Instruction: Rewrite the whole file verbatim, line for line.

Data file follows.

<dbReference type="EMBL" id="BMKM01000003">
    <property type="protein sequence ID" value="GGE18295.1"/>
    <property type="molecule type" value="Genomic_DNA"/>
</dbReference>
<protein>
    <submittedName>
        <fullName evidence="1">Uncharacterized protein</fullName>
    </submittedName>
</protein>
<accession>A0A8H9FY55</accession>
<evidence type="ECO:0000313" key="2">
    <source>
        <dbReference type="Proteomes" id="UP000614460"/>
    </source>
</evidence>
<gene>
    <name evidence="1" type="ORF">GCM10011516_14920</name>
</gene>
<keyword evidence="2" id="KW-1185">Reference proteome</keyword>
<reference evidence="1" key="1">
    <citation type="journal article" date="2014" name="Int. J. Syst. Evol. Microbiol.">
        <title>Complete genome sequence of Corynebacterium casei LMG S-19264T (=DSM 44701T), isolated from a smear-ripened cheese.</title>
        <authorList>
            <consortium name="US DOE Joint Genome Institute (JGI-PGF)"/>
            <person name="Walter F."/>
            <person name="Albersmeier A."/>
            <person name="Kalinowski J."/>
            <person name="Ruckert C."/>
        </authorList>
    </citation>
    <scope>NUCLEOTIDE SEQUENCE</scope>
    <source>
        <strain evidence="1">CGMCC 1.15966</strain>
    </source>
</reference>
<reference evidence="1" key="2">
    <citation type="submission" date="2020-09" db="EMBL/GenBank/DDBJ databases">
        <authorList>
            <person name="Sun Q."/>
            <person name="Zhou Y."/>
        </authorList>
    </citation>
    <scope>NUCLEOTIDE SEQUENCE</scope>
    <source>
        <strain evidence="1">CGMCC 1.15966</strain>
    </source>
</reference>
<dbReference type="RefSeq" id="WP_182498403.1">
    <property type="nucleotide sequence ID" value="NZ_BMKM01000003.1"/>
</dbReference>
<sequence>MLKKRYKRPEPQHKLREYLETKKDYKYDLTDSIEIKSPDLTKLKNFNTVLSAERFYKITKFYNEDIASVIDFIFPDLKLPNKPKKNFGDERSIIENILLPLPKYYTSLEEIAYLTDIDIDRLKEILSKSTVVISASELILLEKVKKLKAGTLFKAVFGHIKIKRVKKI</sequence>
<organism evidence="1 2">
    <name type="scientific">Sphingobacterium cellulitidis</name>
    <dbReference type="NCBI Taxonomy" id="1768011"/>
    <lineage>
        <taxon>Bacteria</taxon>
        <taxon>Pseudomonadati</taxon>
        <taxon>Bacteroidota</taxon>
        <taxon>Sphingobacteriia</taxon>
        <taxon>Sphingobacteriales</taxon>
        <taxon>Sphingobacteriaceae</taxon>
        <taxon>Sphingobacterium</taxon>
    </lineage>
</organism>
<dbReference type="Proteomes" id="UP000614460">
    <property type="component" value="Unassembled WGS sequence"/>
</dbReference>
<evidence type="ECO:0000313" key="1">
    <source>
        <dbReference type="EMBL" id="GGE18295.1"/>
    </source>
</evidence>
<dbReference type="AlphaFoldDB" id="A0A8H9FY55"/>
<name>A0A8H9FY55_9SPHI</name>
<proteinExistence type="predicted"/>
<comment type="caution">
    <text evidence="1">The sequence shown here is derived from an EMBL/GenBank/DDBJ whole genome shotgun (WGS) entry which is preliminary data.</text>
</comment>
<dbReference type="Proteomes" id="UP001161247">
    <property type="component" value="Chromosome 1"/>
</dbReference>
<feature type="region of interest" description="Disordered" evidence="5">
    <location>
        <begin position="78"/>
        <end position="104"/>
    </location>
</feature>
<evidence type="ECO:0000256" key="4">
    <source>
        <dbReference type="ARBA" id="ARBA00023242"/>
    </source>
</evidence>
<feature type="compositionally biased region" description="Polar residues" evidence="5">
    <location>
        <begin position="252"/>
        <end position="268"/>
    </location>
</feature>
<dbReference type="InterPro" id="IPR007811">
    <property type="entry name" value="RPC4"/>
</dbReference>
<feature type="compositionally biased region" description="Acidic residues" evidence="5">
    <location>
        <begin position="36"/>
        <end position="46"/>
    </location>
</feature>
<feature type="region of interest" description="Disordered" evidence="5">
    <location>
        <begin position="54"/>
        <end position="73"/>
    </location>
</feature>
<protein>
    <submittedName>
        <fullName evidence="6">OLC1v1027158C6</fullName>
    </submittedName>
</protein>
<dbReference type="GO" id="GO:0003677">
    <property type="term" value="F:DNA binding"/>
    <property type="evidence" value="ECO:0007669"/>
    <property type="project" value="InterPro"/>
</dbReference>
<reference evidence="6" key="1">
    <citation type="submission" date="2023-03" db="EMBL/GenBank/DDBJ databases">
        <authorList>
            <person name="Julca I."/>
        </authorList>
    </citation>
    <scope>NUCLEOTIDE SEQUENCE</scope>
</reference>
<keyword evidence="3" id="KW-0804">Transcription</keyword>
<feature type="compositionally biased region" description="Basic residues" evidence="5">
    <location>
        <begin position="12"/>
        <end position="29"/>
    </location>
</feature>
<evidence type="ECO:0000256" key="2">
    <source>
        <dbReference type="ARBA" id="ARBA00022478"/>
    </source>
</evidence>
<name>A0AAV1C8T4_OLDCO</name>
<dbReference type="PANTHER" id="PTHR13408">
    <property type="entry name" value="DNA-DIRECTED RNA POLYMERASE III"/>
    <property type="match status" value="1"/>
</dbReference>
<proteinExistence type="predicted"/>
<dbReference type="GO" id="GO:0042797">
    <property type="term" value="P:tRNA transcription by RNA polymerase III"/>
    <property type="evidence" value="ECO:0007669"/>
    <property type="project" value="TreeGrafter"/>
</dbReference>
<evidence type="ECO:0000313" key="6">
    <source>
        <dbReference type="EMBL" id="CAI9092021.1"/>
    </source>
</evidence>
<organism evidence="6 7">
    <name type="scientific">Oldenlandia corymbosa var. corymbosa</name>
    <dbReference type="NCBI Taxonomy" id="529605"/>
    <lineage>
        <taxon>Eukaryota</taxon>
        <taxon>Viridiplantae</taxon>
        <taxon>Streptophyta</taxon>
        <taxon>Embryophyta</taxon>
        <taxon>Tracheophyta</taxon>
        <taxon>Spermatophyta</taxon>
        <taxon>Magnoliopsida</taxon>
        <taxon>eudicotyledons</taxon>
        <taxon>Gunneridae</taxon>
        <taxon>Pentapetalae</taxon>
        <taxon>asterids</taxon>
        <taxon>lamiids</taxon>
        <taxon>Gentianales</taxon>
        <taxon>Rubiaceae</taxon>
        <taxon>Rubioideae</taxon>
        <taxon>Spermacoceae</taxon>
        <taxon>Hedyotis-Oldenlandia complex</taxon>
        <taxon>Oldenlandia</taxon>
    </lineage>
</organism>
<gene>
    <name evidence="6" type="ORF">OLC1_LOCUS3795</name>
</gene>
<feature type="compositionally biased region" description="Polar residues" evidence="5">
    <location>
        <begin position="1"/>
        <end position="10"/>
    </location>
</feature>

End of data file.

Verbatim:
<dbReference type="EMBL" id="BMKM01000003">
    <property type="protein sequence ID" value="GGE18295.1"/>
    <property type="molecule type" value="Genomic_DNA"/>
</dbReference>
<protein>
    <submittedName>
        <fullName evidence="1">Uncharacterized protein</fullName>
    </submittedName>
</protein>
<accession>A0A8H9FY55</accession>
<evidence type="ECO:0000313" key="2">
    <source>
        <dbReference type="Proteomes" id="UP000614460"/>
    </source>
</evidence>
<gene>
    <name evidence="1" type="ORF">GCM10011516_14920</name>
</gene>
<keyword evidence="2" id="KW-1185">Reference proteome</keyword>
<reference evidence="1" key="1">
    <citation type="journal article" date="2014" name="Int. J. Syst. Evol. Microbiol.">
        <title>Complete genome sequence of Corynebacterium casei LMG S-19264T (=DSM 44701T), isolated from a smear-ripened cheese.</title>
        <authorList>
            <consortium name="US DOE Joint Genome Institute (JGI-PGF)"/>
            <person name="Walter F."/>
            <person name="Albersmeier A."/>
            <person name="Kalinowski J."/>
            <person name="Ruckert C."/>
        </authorList>
    </citation>
    <scope>NUCLEOTIDE SEQUENCE</scope>
    <source>
        <strain evidence="1">CGMCC 1.15966</strain>
    </source>
</reference>
<reference evidence="1" key="2">
    <citation type="submission" date="2020-09" db="EMBL/GenBank/DDBJ databases">
        <authorList>
            <person name="Sun Q."/>
            <person name="Zhou Y."/>
        </authorList>
    </citation>
    <scope>NUCLEOTIDE SEQUENCE</scope>
    <source>
        <strain evidence="1">CGMCC 1.15966</strain>
    </source>
</reference>
<dbReference type="RefSeq" id="WP_182498403.1">
    <property type="nucleotide sequence ID" value="NZ_BMKM01000003.1"/>
</dbReference>
<sequence>MLKKRYKRPEPQHKLREYLETKKDYKYDLTDSIEIKSPDLTKLKNFNTVLSAERFYKITKFYNEDIASVIDFIFPDLKLPNKPKKNFGDERSIIENILLPLPKYYTSLEEIAYLTDIDIDRLKEILSKSTVVISASELILLEKVKKLKAGTLFKAVFGHIKIKRVKKI</sequence>
<organism evidence="1 2">
    <name type="scientific">Sphingobacterium cellulitidis</name>
    <dbReference type="NCBI Taxonomy" id="1768011"/>
    <lineage>
        <taxon>Bacteria</taxon>
        <taxon>Pseudomonadati</taxon>
        <taxon>Bacteroidota</taxon>
        <taxon>Sphingobacteriia</taxon>
        <taxon>Sphingobacteriales</taxon>
        <taxon>Sphingobacteriaceae</taxon>
        <taxon>Sphingobacterium</taxon>
    </lineage>
</organism>
<dbReference type="Proteomes" id="UP000614460">
    <property type="component" value="Unassembled WGS sequence"/>
</dbReference>
<evidence type="ECO:0000313" key="1">
    <source>
        <dbReference type="EMBL" id="GGE18295.1"/>
    </source>
</evidence>
<dbReference type="AlphaFoldDB" id="A0A8H9FY55"/>
<name>A0A8H9FY55_9SPHI</name>
<proteinExistence type="predicted"/>
<comment type="caution">
    <text evidence="1">The sequence shown here is derived from an EMBL/GenBank/DDBJ whole genome shotgun (WGS) entry which is preliminary data.</text>
</comment>
<dbReference type="Proteomes" id="UP001161247">
    <property type="component" value="Chromosome 1"/>
</dbReference>
<feature type="region of interest" description="Disordered" evidence="5">
    <location>
        <begin position="78"/>
        <end position="104"/>
    </location>
</feature>
<evidence type="ECO:0000256" key="4">
    <source>
        <dbReference type="ARBA" id="ARBA00023242"/>
    </source>
</evidence>
<feature type="compositionally biased region" description="Polar residues" evidence="5">
    <location>
        <begin position="252"/>
        <end position="268"/>
    </location>
</feature>
<dbReference type="InterPro" id="IPR007811">
    <property type="entry name" value="RPC4"/>
</dbReference>
<feature type="compositionally biased region" description="Acidic residues" evidence="5">
    <location>
        <begin position="36"/>
        <end position="46"/>
    </location>
</feature>
<feature type="region of interest" description="Disordered" evidence="5">
    <location>
        <begin position="54"/>
        <end position="73"/>
    </location>
</feature>
<protein>
    <submittedName>
        <fullName evidence="6">OLC1v1027158C6</fullName>
    </submittedName>
</protein>
<dbReference type="GO" id="GO:0003677">
    <property type="term" value="F:DNA binding"/>
    <property type="evidence" value="ECO:0007669"/>
    <property type="project" value="InterPro"/>
</dbReference>
<reference evidence="6" key="1">
    <citation type="submission" date="2023-03" db="EMBL/GenBank/DDBJ databases">
        <authorList>
            <person name="Julca I."/>
        </authorList>
    </citation>
    <scope>NUCLEOTIDE SEQUENCE</scope>
</reference>
<keyword evidence="3" id="KW-0804">Transcription</keyword>
<feature type="compositionally biased region" description="Basic residues" evidence="5">
    <location>
        <begin position="12"/>
        <end position="29"/>
    </location>
</feature>
<evidence type="ECO:0000256" key="2">
    <source>
        <dbReference type="ARBA" id="ARBA00022478"/>
    </source>
</evidence>
<name>A0AAV1C8T4_OLDCO</name>
<dbReference type="PANTHER" id="PTHR13408">
    <property type="entry name" value="DNA-DIRECTED RNA POLYMERASE III"/>
    <property type="match status" value="1"/>
</dbReference>
<proteinExistence type="predicted"/>
<dbReference type="GO" id="GO:0042797">
    <property type="term" value="P:tRNA transcription by RNA polymerase III"/>
    <property type="evidence" value="ECO:0007669"/>
    <property type="project" value="TreeGrafter"/>
</dbReference>
<evidence type="ECO:0000313" key="6">
    <source>
        <dbReference type="EMBL" id="CAI9092021.1"/>
    </source>
</evidence>
<organism evidence="6 7">
    <name type="scientific">Oldenlandia corymbosa var. corymbosa</name>
    <dbReference type="NCBI Taxonomy" id="529605"/>
    <lineage>
        <taxon>Eukaryota</taxon>
        <taxon>Viridiplantae</taxon>
        <taxon>Streptophyta</taxon>
        <taxon>Embryophyta</taxon>
        <taxon>Tracheophyta</taxon>
        <taxon>Spermatophyta</taxon>
        <taxon>Magnoliopsida</taxon>
        <taxon>eudicotyledons</taxon>
        <taxon>Gunneridae</taxon>
        <taxon>Pentapetalae</taxon>
        <taxon>asterids</taxon>
        <taxon>lamiids</taxon>
        <taxon>Gentianales</taxon>
        <taxon>Rubiaceae</taxon>
        <taxon>Rubioideae</taxon>
        <taxon>Spermacoceae</taxon>
        <taxon>Hedyotis-Oldenlandia complex</taxon>
        <taxon>Oldenlandia</taxon>
    </lineage>
</organism>
<gene>
    <name evidence="6" type="ORF">OLC1_LOCUS3795</name>
</gene>
<feature type="compositionally biased region" description="Polar residues" evidence="5">
    <location>
        <begin position="1"/>
        <end position="10"/>
    </location>
</feature>